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Industry criticises EPO plans

Concerns raised by life sciences stakeholders regarding the European Patent Office’s Early Certainty in Examination project can no longer be dismissed as individual opinions. In February, several industry associations warned that the EPO’s plan to limit the time required to grant a patent to 12 months would have detrimental effects on the life sciences sector. “Innovators such as biotech SMEs or tech transfer offices do not have the resources to pay the validation and translation costs due at the moment a patent is granted. They need a licencee. However, as they must file at a very early development stage, “they won’t be able to find a licencee within this time frame,” argues a position paper published by German biotech association BIO Deutschland in February. Limiting the time for examination would put biotech SMEs and tech transfer offices at an disadvantage. BIO Deutschland thus demands a sector-adapted optional exemption from accelerated approval. According to Ruth Herzog, head of tech transfer at the German Cancer Centre, which runs industry partnerships with Bayer, Roche, and other pharma giants, “Early patent issuance would be too early for inventors in 90% of cases.”

French biotech association France Biotech and German pharma association BPI point out that once a patent has been granted, it is no longer possible to broaden the scope of the claims or to file divisional applications on another aspect of the same invention. According to France Biotech’s Chairman Maryvonne Hiance, “biotechnology companies usually do so very often. Thus, our biotech companies may prefer to delay the procedure allowing them to modify or refine the scope of protection according to the evolution of the invention.” According to Nobert Ger­bsch, Vice President of the German pharma association BPI, “It can’t be in the interest of the pharmaceutical industry to prevent extensions of patents after 12 months.”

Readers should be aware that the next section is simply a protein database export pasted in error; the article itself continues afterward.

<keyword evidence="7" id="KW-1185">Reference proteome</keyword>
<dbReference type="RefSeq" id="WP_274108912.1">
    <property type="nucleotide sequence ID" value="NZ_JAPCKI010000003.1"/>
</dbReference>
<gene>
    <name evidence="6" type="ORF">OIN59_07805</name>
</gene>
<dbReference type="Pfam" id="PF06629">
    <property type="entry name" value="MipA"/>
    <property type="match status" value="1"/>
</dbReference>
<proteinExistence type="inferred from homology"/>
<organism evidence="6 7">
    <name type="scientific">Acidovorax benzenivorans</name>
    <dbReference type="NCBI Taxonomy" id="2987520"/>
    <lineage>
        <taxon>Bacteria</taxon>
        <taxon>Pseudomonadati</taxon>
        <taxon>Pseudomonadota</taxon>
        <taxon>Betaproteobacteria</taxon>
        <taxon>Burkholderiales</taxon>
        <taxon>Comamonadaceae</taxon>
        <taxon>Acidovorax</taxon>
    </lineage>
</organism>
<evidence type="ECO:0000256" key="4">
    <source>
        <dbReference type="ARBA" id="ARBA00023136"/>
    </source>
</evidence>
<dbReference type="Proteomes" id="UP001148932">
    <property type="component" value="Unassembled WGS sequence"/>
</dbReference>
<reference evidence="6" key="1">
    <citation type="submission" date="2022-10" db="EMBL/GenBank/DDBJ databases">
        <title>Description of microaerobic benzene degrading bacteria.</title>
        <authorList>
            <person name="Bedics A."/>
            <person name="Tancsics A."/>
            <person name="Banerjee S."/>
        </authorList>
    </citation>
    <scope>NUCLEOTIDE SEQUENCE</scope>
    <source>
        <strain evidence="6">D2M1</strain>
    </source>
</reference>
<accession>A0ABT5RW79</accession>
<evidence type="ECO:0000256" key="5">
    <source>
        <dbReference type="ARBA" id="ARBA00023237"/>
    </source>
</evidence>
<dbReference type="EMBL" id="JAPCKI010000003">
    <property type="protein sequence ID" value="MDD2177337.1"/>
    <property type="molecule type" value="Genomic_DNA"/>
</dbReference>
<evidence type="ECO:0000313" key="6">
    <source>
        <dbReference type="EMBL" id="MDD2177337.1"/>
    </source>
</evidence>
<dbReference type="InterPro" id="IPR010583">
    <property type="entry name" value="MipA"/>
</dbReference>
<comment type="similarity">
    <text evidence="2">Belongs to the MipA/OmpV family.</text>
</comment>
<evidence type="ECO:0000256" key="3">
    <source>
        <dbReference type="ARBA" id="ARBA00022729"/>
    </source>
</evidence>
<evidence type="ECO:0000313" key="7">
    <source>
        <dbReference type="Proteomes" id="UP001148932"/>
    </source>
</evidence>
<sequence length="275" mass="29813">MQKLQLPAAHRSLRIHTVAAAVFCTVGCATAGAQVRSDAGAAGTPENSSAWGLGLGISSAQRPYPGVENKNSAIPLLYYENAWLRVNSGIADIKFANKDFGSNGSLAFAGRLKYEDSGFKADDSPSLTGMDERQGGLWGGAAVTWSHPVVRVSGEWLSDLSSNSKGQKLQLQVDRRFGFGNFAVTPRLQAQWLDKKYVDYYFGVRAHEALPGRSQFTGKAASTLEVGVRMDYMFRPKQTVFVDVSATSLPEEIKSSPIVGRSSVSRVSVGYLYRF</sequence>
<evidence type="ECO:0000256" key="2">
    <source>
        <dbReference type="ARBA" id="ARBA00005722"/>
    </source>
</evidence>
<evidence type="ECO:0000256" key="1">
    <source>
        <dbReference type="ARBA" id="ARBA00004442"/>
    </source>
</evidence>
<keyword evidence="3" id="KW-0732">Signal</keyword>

Big Pharma supporting SMEs

Big Pharma, however, has different concerns. For global players, quality of patents is crucial, particularly in patent litigation. The European Federation of Pharmaceutical Industry Associations (EFPIA) says that it welcomes “the overall effort underpinning the Early Certainty Initiative.” However, with regard to the long development timelines for pharmaceutical products and the early stage in product development at which patent applications are filed, speed should not come at the expense of the quality of the examination. According to Elise Melon, EFPIA Director Intellectual Property Policy, “Quality is critical, especially in our sector where a small number of patents, and sometimes only one, can require investments of over a billion euros. Sectoral differences should be taken into consideration by the EPO in the implementation of their Early Certainty Initiative.” 

Benoît Battistelli, the said-to-be best paid EPO President ever, however appears to have other plans. In a blog post on the ECI web site, he explains that he wants to compensate for the higher workload for the EPO staff by hiring patent attorneys fresh out of the university. However, experts in the field, including Rainer Wessel from the consultancy MIM Deutschland point out, “Examination of  complex biotech patents requires a lot of experience. If the time for examination will be reduced, it is highly probable that quality will decrease.”

According to BIO Deutschland’s paper, examination of biotech patents needed up to 57 months under the current practice. According to tech transfer offices, typically the time from filing a patent to licencing of a therapeutic is five years. However, they reportedly have time frames ranging from 2.5 to 15 years from filing to licencing. Uwe Broch, legal head at German Big Pharma association VFA, recommmends that the EPO should establish an option that decouples applicants from accelerated patent examination. 

Gavin Recchia, principal at Australia’s large IP attorney firm Davies Collison & Cave told European Biotechnology that the Early Certainty on Examination “may well have the unintended consequence of reducing the filing of life science patent applications in Europe.” According to this expert, the problem isn’t limited to Europe but a global one (see interview with patent attorney Gavin Recchia).